Regarding the MDC diner in the ad, I have not done a comparison to drawings, but it appears to be very close the the Northern Pacific diner from the initial North Coast Limited in 1900.  In comparing the model to photos in Some Classic Trains,  the only difference appears to be placement of a small window in the galley area.  The other windows all appear to match the NP diner.

Chuck Soule

Re: Segmented Wood Running Boards

Jack Mullen
 

Not quite the same thing, but in the '20s and '30s, Milwaukee seems to have placed the board joints opposite each other rather than the normal staggered pattern.  The individual boards were longer than the NYC examples, so the running boards divided into 3 or 4 segments.

Jack Mullen

Re: Soo Line Wood Boxcars #100-444 / Accurail 7000 Series Kitbash #100-444

Sean Murphy
 

Dennis,
Thanks for the recommendation although Ken Soroos' email didn't come through.

Lester,
I just started following your blog and I really like your techniques for turning cheap cars into excellent models, The resin car looks great! I look forward to your post on it!

Why no major manufacturer has produced this signature car is beyond me. The resin cars are too expensive and rare and I would bet that there is a demand for them. Being a GN modeler, I am spoiled for choice when it comes to prototypical cars available. Modeling smaller midwest roads is certainly not easy.

Re: Segmented Wood Running Boards

Daniel McConnachie
 

Canadian National did this as well on quite a few of their 40' steel boxcars. 

Cheers, Daniel.

On Fri, Feb 8, 2019 at 12:37 PM Bob Chaparro <chiefbobbb@...> wrote:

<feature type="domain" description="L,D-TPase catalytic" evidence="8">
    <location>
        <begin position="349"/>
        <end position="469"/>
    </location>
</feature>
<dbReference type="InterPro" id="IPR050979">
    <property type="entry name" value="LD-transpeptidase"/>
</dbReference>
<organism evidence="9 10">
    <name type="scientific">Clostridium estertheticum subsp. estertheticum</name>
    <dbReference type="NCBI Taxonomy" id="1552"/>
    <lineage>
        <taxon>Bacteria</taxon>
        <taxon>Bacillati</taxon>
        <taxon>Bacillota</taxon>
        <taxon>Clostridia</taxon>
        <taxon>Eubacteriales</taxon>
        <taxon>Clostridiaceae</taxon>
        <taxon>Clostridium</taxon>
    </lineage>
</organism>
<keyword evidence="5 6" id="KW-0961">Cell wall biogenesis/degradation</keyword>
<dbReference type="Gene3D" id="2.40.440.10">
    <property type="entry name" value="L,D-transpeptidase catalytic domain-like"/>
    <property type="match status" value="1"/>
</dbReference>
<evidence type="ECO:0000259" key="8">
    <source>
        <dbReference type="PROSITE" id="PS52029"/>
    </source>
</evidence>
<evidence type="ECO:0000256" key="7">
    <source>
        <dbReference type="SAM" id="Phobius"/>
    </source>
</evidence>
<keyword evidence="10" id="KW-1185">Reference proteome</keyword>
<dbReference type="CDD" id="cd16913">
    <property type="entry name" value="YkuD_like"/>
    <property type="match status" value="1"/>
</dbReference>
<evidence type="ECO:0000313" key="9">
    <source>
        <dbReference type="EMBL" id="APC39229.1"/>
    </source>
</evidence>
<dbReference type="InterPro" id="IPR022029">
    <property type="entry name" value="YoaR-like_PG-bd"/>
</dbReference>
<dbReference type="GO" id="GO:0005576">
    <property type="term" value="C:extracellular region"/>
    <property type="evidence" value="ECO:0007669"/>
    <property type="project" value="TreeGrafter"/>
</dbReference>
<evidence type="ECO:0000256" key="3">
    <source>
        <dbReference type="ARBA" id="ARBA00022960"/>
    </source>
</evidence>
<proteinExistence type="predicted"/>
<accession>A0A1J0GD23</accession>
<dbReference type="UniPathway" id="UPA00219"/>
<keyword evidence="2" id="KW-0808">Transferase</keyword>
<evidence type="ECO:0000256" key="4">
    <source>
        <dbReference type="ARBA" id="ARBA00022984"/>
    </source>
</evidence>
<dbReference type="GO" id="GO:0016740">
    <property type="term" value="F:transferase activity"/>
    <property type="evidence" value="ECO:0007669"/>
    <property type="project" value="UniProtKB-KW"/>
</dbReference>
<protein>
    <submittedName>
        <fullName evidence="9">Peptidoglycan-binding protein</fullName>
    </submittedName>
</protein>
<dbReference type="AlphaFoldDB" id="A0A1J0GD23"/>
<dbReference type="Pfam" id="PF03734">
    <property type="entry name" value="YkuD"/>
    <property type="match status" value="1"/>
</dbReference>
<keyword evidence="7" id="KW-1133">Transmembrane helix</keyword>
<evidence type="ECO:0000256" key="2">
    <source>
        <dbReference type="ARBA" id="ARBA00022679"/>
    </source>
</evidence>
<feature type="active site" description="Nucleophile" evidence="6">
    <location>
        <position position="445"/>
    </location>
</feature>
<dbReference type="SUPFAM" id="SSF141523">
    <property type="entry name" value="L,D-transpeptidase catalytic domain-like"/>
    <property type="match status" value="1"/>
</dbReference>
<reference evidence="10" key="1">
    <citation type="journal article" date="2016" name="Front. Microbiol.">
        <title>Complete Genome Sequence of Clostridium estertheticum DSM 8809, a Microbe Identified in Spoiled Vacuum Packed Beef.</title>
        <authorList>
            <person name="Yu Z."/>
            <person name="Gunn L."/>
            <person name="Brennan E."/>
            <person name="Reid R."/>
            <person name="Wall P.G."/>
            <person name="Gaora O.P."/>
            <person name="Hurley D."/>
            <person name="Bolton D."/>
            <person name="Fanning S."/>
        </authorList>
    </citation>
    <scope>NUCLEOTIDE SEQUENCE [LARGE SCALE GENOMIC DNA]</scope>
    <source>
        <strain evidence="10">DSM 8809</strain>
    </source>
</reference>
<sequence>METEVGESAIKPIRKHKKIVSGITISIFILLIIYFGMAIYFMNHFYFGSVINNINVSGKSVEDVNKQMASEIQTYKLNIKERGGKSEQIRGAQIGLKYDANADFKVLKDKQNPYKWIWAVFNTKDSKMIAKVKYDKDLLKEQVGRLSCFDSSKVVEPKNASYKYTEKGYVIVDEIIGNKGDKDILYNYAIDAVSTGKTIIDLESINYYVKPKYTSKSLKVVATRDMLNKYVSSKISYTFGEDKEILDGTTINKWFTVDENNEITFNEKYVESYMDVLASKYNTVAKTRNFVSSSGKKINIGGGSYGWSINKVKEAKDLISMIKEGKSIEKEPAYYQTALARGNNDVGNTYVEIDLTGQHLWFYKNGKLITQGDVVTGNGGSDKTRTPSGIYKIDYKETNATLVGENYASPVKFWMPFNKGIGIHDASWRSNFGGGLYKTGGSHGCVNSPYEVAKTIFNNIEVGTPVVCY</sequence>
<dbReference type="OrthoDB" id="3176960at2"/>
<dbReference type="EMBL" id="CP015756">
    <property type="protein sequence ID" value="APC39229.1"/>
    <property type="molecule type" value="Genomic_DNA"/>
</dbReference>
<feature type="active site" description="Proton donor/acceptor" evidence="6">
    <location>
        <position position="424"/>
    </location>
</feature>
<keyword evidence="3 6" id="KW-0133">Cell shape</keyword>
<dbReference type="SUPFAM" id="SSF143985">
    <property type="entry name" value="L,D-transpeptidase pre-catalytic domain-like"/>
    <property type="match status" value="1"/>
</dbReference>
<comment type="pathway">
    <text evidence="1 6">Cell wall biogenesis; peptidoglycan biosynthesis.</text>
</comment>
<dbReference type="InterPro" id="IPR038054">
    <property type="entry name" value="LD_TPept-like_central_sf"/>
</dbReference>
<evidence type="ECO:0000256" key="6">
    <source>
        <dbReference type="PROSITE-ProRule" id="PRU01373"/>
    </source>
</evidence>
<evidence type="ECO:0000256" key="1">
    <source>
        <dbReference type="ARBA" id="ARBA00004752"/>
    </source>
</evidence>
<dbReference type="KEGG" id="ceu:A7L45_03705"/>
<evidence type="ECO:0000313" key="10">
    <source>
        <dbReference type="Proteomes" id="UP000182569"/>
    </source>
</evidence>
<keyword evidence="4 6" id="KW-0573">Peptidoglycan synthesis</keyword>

I've seen a number of wood running boards over the years, although maybe not as many as others in this group have seen. In the photo on the link below I noticed the wood running boards appear to be fabricated from short segments of boards. I can't recall seeing this before:

http://www.rr-fallenflags.org/nyc/nyc-elywrk-frc.jpg

Is this an anomaly?

Thanks.

Bob Chaparro

Hemet, CA



--
Daniel McConnachie

Re: Boxcar upgrades

Ken Adams
 

For those of you with a more western modeling bent, The Accurail 1400 series with metal ends and straight center sills have some resemblance to D&RGW 36 foot boxcars. There was an article in the 2017 4Q D&RGW Prospector on modifying these to a fairly accurate model of the D&RGW 634xx series cars. I bought a Rio Grande 3 pack before I located undercorated versions for my bash into an US Navy Port Chicago ammo transfer boxcar. See my blog at https://srandsp.blogspot.com/2018/12/us-navy-box-car-from-port-chicago.html.
 
 I haven't touched this trio and they remain in my one day I will build them pile. They don't fit my current early 1950's  modeling plans though. Andrew Dahm at Westerfield has indicated some interest in doing an accurate resin kit. But I followed the advice given  to Dustin Hofimann in the movie "The Graduate" and am into plastic.

The nice thing about these cars is there are two existing prototype examples at the Western Railway Museum near Rio Vista, California. Both were ex US Navy cars. 

Re: Boxcar upgrades

Donald B. Valentine
 

A well worthwhile piece to read for NYC and Lackawanna fans in particular, not to mention us Rutland fanatics.

Thanks Eric & Dave

Re: Segmented Wood Running Boards

WILLIAM PARDIE
 

Did the NYC use these segmented running boards on their USRA steel boxcars?

Bill Pardie



Sent from my Verizon, Samsung Galaxy smartphone

-------- Original message --------